GPhA Applauds FDA Action on Doxil and Methotrexate Shortages
Published Online: Tuesday, February 21, 2012
The Generic Pharmaceutical Association (GPhA) today commended the U.S. Food and Drug Administration (FDA) for its action to address the ongoing shortage of the cancer drugs Doxil (doxorubicin hydrochloride liposome injection) and preservative-free methotrexate. GPhA also praised the rapid response of the generic manufacturers who are working tirelessly with regulators to provide needed supplies of the critical medicines.
“As FDA Commissioner Margaret Hamburg said this morning, patients and families waiting for these drugs will soon be able to get the medication they need thanks to the collaborative work of FDA, industry, and other stakeholders,” said GPhA President and CEO Ralph G. Neas.
The generic industry believes believes additional steps could be taken to provide early warning of future shortages and alleviate the need for emergency measures such as those taken by the FDA to address the Doxil and methotrexate shortages. “GPhA is spearheading the development of the Accelerated Recovery Initiative (ARI) — an unprecedented multi-stakeholder undertaking that would work with entities across the supply chain to enhance communication and strengthen our collective ability to prepare for potential shortages and make sure patients do not face situations where their medicines are not available,” Neas said.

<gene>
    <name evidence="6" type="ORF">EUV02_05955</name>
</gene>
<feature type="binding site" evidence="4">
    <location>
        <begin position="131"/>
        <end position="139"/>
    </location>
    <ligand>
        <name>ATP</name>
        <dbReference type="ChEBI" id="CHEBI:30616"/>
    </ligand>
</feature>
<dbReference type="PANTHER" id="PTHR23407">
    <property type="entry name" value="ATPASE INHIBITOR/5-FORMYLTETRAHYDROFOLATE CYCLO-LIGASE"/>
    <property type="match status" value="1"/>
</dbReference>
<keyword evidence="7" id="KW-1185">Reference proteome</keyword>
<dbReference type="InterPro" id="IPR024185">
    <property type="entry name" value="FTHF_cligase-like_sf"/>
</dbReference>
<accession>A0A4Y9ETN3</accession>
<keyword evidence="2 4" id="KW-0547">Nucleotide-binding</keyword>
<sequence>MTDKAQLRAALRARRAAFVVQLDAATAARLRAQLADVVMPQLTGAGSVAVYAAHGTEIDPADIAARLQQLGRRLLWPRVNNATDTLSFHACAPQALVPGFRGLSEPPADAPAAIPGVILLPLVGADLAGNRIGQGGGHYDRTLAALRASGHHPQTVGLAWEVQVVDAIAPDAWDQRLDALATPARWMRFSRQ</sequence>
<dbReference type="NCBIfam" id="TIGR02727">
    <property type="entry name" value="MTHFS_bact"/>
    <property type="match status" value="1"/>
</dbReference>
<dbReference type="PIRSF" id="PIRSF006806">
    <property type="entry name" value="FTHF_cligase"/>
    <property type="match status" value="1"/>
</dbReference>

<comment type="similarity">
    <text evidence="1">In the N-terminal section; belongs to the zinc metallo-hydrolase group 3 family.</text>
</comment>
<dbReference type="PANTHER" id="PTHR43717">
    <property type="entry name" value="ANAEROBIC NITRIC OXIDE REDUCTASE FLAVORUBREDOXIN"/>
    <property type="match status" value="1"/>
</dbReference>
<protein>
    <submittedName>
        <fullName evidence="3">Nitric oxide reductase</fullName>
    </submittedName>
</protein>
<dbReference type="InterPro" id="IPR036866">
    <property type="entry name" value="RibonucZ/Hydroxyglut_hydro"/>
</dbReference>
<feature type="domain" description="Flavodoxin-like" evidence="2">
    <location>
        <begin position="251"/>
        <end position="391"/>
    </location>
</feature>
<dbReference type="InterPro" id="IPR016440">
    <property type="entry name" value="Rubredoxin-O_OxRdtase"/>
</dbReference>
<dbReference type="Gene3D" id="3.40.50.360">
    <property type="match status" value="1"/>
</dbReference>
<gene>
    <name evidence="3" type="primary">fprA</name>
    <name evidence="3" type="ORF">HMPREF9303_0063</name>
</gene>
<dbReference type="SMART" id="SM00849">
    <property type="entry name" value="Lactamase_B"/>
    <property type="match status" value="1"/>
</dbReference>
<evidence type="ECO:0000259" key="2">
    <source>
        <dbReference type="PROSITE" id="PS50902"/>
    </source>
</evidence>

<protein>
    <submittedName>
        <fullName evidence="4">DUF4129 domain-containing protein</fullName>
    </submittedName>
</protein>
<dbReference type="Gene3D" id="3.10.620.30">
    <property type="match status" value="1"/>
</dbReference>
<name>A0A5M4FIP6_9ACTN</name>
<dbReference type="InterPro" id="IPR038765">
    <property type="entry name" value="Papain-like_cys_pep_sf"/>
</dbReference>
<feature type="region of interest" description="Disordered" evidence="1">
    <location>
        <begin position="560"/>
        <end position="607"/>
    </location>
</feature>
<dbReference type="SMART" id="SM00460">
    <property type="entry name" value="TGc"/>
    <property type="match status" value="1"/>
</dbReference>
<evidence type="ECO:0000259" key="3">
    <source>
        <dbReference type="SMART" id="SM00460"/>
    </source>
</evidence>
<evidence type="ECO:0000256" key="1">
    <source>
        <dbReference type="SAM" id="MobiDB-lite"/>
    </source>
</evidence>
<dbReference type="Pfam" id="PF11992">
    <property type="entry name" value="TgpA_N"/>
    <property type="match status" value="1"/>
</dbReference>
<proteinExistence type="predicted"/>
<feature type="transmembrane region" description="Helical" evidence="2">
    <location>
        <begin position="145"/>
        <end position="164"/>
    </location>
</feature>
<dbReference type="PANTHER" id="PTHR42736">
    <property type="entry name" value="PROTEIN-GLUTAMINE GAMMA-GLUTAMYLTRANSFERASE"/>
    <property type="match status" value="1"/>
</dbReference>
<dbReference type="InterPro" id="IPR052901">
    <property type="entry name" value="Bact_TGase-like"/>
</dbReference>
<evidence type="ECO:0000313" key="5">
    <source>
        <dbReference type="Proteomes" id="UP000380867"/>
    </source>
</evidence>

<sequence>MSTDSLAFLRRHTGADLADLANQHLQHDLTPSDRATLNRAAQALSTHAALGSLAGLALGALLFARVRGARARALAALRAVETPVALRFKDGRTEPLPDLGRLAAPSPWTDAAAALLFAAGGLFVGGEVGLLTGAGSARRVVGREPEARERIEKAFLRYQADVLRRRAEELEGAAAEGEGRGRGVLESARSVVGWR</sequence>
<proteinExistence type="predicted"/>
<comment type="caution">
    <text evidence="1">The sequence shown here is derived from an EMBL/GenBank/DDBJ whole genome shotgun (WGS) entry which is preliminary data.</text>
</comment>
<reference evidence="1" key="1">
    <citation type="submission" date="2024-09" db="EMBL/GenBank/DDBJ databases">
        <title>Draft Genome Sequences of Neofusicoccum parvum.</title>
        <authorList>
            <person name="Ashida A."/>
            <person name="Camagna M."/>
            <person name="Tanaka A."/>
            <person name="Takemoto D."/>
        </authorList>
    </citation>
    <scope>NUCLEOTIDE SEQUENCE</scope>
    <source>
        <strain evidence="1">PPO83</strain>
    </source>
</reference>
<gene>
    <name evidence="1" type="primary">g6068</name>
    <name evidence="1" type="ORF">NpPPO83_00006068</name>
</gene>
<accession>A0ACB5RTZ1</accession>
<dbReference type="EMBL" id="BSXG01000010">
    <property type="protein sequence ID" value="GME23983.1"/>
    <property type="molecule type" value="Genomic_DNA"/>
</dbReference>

The focus of the ARI is to apply proactive industry-driven practices to provide accurate, timely and comprehensive information about drug shortages. Information made available through the ARI and its Independent Third Party (ITP) would enable real time decisions related to manufacturing capabilities and production of priority products. This voluntary initiative will take place in conjunction with the excellent work currently being done by the FDA to expedite regulatory reviews and work closely with manufacturers. Also, GPhA is working closely with Congressional committees and the FDA to ensure that all initiatives are mutually reinforcing and complementary.
Panelists discuss how community pharmacists are well-positioned for the new value-driven model of health care.
More than once, I have heard someone suggest that we ought to have a television program that puts a positive spin on pharmacy.